Imaging the Multi-scale Landscape of Earth’s Core-mantle Boundary


Imaging the Multi-scale Landscape of Earth’s Core-mantle Boundary


Project Description


Dr Paula Koelemeijer (Department of Earth Sciences, Royal Holloway, University of London) contact me

Professor David Waltham (Department of Earth Sciences, Royal Holloway, University of London)

Dr Sophie Lambrotte (School and Observatory for Earth Sciences, University of Strasbourg)

Dr Christophe Zaroli (School and Observatory for Earth Sciences, University of Strasbourg)

Project Background

Similar as on the Earth’s surface, intriguing landscapes are present deep inside our planet. To image these landscapes and gain critical insights into the dynamic processes that have shaped the evolution of our planet, surface recordings of seismic waves generated by earthquakes are typically used. Particularly, it is crucial to image the landscape of the core-mantle boundary (CMB). At this boundary, dynamic processes interact that are vital for life on Earth – with mantle flow driving plate tectonics and outer core flow sustaining our protective magnetic field.

Despite many studies over the last 50 years, no consensus exists on the amplitude or pattern of CMB topography. In addition, there is a discrepancy between models based on observations of high-frequency travelling waves or long-period standing waves (Koelemeijer, 2020), which provide information on different scale lengths. Besides, it was recently recognised that robust estimates of CMB topography can help solve the debate regarding the origin of large structures in Earth’s lowermost mantle (Deschamps et al., 2017).

This PhD project aims to image the dynamic topography of the CMB by using high-resolution data combined with novel seismic data processing methods. By using a new inverse method (Zaroli, 2016), the developed CMB topography models will have amplitudes that truly reflect real Earth structure and be accompanied by full uncertainty information. Crucially, new and existing observations of both travelling and standing seismic waves will be incorporated. Combining insights from both data types within one framework is vital for building a consistent CMB topography model (Koelemeijer, 2020). The candidate will compare the resulting models to predictions based on geodynamic simulations of mantle flow, with the aim to constrain the characteristics of lower mantle structure and to further our understanding of this enigmatic region inside the Earth.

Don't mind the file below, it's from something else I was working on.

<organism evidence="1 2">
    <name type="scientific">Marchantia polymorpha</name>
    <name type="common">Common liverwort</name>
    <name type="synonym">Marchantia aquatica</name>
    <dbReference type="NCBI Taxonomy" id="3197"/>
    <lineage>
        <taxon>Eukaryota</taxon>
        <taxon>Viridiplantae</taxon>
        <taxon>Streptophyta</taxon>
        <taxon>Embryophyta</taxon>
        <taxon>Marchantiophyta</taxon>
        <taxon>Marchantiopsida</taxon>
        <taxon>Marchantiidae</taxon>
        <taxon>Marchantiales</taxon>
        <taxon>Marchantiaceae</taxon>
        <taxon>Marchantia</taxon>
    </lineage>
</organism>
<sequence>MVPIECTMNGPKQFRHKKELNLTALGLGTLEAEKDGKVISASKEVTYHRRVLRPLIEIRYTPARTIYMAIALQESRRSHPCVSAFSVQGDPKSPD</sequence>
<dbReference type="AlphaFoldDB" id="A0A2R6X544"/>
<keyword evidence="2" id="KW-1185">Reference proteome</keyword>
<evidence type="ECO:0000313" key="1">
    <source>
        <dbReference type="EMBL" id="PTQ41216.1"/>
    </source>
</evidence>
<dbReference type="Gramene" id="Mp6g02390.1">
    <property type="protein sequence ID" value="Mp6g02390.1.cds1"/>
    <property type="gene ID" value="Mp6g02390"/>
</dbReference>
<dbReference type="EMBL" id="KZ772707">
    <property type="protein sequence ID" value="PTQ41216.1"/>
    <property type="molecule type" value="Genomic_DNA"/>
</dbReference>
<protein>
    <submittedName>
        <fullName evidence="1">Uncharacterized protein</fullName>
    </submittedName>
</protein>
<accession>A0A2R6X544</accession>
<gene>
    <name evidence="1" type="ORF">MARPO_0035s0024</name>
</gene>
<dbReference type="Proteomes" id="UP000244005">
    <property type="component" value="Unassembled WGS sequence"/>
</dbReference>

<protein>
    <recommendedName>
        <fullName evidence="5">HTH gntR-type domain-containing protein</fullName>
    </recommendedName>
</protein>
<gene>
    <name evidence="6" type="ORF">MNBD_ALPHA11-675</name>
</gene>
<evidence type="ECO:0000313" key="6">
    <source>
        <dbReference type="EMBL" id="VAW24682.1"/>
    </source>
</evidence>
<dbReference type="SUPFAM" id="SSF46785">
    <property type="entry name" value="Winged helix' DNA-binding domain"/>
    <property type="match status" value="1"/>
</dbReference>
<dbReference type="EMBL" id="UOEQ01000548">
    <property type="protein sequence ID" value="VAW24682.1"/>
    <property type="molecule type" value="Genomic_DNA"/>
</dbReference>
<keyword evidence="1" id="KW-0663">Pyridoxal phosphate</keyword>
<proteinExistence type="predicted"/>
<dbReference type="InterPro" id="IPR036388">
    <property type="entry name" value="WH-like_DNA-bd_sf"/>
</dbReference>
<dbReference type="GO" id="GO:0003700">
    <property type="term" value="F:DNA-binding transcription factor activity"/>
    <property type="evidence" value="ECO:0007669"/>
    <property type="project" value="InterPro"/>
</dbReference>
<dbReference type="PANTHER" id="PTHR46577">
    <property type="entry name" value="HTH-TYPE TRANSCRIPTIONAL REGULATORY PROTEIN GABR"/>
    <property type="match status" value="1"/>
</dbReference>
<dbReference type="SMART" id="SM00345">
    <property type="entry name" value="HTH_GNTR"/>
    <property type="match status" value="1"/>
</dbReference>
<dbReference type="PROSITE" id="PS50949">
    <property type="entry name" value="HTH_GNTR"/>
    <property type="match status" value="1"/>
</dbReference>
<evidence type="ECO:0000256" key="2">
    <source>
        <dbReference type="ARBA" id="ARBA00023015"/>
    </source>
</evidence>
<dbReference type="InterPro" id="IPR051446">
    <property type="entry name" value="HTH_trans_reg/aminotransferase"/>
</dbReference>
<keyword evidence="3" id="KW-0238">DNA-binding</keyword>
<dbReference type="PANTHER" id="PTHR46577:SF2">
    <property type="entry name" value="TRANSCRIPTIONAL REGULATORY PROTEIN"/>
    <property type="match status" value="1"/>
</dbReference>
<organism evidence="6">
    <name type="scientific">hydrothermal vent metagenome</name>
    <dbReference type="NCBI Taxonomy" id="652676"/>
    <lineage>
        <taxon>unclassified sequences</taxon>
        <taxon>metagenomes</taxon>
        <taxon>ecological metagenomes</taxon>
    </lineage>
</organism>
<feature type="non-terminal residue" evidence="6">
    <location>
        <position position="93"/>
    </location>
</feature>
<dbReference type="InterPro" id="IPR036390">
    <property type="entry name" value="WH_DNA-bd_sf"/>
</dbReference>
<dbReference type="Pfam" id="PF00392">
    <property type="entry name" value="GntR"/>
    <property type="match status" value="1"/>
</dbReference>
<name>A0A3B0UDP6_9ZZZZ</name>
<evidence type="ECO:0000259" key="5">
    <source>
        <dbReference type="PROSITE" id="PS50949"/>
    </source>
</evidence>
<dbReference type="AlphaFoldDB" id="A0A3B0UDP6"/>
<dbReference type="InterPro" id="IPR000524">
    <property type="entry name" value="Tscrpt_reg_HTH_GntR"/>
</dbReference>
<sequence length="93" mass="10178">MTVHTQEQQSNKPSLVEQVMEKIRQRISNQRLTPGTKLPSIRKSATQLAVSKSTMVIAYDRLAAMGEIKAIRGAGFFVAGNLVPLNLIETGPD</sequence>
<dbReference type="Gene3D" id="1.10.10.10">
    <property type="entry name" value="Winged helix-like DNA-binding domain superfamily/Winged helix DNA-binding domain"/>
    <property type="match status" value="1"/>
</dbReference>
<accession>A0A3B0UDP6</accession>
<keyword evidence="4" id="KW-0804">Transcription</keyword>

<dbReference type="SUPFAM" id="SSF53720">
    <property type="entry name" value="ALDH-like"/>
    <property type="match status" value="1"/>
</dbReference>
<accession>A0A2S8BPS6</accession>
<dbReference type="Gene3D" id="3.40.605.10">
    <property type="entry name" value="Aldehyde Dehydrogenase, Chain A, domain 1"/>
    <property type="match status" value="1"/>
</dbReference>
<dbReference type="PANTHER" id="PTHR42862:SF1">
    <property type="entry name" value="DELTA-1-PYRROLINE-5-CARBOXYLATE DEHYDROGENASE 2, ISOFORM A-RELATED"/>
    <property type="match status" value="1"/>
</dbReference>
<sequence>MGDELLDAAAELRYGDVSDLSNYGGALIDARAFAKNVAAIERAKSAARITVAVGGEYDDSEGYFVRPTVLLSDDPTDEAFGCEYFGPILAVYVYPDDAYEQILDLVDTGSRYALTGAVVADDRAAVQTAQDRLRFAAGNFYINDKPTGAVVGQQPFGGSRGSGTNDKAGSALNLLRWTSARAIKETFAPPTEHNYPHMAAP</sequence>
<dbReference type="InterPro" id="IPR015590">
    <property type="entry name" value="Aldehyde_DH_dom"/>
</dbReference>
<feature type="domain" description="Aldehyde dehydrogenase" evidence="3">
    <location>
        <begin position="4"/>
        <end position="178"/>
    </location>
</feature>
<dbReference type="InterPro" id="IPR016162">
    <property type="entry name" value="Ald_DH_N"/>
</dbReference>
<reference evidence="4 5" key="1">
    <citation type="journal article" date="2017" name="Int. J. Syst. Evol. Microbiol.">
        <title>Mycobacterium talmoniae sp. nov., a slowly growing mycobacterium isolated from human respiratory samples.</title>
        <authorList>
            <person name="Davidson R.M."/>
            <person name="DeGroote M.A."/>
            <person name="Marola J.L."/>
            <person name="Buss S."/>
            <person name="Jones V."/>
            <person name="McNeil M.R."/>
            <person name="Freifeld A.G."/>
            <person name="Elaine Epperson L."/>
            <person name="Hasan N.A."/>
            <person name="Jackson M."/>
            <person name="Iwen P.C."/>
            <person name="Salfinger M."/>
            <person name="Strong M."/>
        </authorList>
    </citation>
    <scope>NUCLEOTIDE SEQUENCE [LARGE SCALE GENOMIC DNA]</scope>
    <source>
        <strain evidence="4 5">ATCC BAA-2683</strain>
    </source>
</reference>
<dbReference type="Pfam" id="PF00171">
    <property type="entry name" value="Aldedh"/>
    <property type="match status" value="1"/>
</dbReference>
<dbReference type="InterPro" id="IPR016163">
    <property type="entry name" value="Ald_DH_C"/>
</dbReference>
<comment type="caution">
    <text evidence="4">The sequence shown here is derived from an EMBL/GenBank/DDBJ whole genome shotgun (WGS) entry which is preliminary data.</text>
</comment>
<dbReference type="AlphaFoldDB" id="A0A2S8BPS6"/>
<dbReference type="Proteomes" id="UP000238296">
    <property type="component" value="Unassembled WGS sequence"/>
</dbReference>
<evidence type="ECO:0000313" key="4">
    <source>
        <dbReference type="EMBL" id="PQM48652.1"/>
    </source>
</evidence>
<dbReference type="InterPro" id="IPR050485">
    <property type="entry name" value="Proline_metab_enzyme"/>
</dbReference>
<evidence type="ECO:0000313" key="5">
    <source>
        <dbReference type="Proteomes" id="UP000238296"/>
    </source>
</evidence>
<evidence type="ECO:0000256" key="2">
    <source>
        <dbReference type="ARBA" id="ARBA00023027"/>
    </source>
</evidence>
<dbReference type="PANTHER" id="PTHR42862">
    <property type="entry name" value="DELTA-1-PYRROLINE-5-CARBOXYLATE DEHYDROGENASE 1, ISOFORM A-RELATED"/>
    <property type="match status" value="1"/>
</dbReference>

The candidate will receive training in data analysis, computational and inverse methods as well as general research and communication skills. The candidate will benefit from being part of the DEEPSCAPE group at Royal Holloway and interaction with collaborators abroad.

Person Specification

This project is suited for candidates with strong quantitative skills, notably in mathematical analyses and programming (e.g. geophysics or physics degree/background).

Find out more about studying for a PhD at Royal Holloway University of London


  • 1. Koelemeijer, P. (2020). Towards consistent seismological models of the core-mantle boundary landscape. Review chapter in press in: Mantle upwellings and Surface expressions, AGU Books.
  • 2. Deschamps, F., Y. Rogister & P. Tackley (2017). Constraints on core-mantle boundary topography from models of thermal and thermochemical convection. Geophys. J. Int., Vol. 212(1), 164–188,
  • 3. Zaroli, C., P. Koelemeijer & S. Lambotte (2017). Toward seeing the Earth's interior through unbiased tomographic lenses. Geophys. Res. Lett., Vol. 44,
  • 4. Zaroli, C. (2016). Global seismic tomography using Backus–Gilbert inversion. Geophys. J. Int., Vol. 207(2), 876–888,
  • 5. Soldati, G., P.J. Koelemeijer, L. Boschi & A. Deuss (2013). Constraints on core-mantle boundary topography from normal mode splitting. Geochemistry, Geophysics, Geosystems, Vol. 14(5), 1333-1342,

Key Information

  • This project has been shortlisted for funding by the ARIES NERC DTP and will start on 1st October 2021. The closing date for applications is 23:59 on 12th January 2021.
  • Successful candidates who meet UKRI’s eligibility criteria will be awarded a NERC studentship, which covers fees, stipend (£15,285 p.a. for 2020-21) and research funding. For the first time in 2021/22 international applicants (EU and non-EU) will be eligible for fully-funded UKRI studentships. Please note ARIES funding does not cover visa costs (including immigration health surcharge) or other additional costs associated with relocation to the UK.
  • ARIES students benefit from bespoke graduate training and ARIES provides £2,500 to every student for access to external training, travel and conferences. Excellent applicants from quantitative disciplines with limited experience in environmental sciences may be considered for an additional 3-month stipend to take advanced-level courses in the subject area.
  • ARIES is committed to equality, diversity, widening participation and inclusion in all areas of its operation. We encourage enquiries and applications from all sections of the community regardless of gender, ethnicity, disability, age, sexual orientation and transgender status. Academic qualifications are considered alongside significant relevant non-academic experience.
  • All ARIES studentships may be undertaken on a part-time or full-time basis, visa requirements notwithstanding
  • For further information, please contact the supervisor. To apply for this Studentship click on the “Apply now” link below.

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